Getting around to agreeing that keeping Juan and John from associating through a contract that both of them consented to honor will have to be for another post on another day. This post isn’t about convincing you I’m right. It’s about explaining my case for immigration. There are economic reasons as well. National security reasons. Other reasons you probably don’t agree with about immigration as I’ve laid it out. I just wanted you to know this guy’s (me, that is) reason: because it’s none of your business what other people do as long as it doesn’t violate your rights. And that is good enough for me.

Think about it, and let me know what you come up with, will you? I hammered it out pretty quickly so there bounds to be spelling, grammar and/or logical consistency errors. Let me know. Thanks for reading.



Trump Has a Phone and a Pen As Well: Executive orders are a double-edged sword

schenectady_libertyI’ll post a link to the particulars, but it appears that some of the particularly controversial parts of the Affordable Care Act were empowered by executive order instead of written directly into the law. Okay some of you knew that already. The more astute among you for sure. But regular people probably didn’t realize it and might not understand the implications, so here we are.

My guess is that it happened for things that wouldn’t pass congressional muster. Like I said, you can go get the particulars if you want to. Legislating by executive order is executive over-reach. It is one of the many ways we have seen the executive branch use power that is reserved to the other branches, the states or the people. This has been going on for decades. It appears that the president took advantage of this power and began the process of unraveling the ACA’s more controversial requirements.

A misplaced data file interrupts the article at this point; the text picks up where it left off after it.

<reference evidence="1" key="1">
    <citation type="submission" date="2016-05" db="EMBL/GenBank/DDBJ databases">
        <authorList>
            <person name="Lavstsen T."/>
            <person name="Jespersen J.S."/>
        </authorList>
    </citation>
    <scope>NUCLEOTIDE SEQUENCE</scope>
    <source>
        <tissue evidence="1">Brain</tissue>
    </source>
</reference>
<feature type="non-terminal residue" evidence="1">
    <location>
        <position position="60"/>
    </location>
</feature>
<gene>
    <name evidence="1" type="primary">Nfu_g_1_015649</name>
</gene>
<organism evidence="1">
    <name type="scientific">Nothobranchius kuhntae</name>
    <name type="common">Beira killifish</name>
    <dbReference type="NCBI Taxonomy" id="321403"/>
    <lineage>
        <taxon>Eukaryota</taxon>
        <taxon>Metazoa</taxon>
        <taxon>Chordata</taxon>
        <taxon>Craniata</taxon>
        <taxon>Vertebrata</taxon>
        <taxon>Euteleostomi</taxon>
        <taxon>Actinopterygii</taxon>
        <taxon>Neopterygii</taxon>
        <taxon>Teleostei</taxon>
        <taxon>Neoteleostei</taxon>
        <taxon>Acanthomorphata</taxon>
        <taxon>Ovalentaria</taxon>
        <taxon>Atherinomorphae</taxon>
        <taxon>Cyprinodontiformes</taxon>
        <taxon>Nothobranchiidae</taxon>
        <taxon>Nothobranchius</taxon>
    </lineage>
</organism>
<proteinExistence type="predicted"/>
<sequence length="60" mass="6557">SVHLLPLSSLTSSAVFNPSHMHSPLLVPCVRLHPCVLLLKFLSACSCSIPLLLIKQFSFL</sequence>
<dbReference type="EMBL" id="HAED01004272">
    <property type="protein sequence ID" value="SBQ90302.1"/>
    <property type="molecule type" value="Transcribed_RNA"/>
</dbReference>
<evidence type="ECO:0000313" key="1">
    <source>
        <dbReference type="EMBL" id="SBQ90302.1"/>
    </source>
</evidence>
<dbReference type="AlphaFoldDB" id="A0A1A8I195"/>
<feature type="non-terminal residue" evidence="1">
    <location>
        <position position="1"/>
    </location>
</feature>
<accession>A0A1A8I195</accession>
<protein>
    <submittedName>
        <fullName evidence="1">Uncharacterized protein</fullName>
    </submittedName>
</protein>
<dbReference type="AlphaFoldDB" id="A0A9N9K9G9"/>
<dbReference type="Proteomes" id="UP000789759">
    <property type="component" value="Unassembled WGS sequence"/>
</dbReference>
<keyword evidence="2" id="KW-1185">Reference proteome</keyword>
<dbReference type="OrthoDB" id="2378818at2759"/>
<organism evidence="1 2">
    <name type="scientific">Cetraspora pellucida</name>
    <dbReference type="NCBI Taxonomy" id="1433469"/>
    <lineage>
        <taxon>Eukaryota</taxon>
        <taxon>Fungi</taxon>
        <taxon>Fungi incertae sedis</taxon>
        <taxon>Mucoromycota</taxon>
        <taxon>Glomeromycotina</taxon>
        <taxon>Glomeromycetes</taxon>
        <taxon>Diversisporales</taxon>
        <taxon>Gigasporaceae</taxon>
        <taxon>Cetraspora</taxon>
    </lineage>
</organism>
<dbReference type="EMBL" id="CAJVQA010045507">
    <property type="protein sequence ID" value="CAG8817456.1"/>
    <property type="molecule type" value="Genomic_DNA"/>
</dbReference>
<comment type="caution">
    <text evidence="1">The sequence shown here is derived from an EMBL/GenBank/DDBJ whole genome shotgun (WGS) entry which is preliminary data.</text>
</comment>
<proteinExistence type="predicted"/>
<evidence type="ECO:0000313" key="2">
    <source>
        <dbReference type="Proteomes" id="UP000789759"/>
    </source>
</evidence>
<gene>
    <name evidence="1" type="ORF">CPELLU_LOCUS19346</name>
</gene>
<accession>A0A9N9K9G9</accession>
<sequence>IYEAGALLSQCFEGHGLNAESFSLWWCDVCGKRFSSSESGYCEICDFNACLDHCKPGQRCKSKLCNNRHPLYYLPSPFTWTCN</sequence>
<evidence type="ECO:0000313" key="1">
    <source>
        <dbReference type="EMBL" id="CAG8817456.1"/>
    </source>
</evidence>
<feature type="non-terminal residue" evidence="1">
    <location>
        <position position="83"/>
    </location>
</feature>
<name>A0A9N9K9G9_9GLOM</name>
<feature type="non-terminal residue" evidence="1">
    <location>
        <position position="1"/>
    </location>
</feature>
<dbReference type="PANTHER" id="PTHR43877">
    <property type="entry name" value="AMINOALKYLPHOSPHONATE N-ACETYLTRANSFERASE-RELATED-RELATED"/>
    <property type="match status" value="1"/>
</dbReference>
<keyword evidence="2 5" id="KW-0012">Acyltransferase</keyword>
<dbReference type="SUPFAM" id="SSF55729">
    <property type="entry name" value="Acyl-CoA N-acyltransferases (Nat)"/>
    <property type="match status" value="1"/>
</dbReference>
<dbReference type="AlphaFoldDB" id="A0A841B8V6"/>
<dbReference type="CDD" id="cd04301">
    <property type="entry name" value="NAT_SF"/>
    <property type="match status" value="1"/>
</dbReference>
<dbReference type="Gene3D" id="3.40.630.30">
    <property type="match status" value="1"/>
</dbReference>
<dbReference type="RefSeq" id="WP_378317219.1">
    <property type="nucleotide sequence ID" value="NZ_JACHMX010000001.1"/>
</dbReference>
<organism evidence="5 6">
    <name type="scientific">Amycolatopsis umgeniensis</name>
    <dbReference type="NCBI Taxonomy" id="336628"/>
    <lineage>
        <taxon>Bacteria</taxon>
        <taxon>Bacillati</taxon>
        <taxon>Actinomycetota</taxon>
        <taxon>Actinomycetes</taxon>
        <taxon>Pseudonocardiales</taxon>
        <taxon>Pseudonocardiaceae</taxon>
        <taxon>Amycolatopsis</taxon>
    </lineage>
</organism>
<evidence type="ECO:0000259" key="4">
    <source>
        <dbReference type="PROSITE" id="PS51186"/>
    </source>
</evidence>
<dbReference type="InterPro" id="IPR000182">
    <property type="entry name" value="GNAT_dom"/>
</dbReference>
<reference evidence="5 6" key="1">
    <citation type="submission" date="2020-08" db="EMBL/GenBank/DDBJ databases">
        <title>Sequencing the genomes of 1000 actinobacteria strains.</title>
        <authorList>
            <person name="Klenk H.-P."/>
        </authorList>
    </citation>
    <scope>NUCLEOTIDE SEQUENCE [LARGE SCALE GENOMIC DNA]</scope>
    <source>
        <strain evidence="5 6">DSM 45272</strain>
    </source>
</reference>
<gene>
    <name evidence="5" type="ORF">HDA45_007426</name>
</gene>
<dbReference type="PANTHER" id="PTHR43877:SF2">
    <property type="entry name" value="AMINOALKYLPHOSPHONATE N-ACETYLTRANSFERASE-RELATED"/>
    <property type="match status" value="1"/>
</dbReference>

Another problem with it is that it becomes harder for people to obey the law. As more laws becomes regulations, they becomes more open to interpretation. The State likes it that way though, so don’t expect to see less of it. Don’t get too excited when you see a new president use executive orders or regulation re-interpretation in a way that you agree with over the last guy. Each time it is used, it transfers power from all of us to the president. And it seems to be a one way transfer.

So here is a link to an article with specifics. If you don’t like the source, Google your own. Trump’s Executive Order On Obamacare Means Everything And Does Nothing The author of this article seems to believe that the Order “does nothing” and he is right in the context in which he says that: it doesn’t grant any power that the president doesn’t already have, but as I said: every time a power is executed by the president that should be a law passed by Congress, it solidifies that power in the executive. My opinion I guess, but the evidence seems pretty clear to me. You be the judge.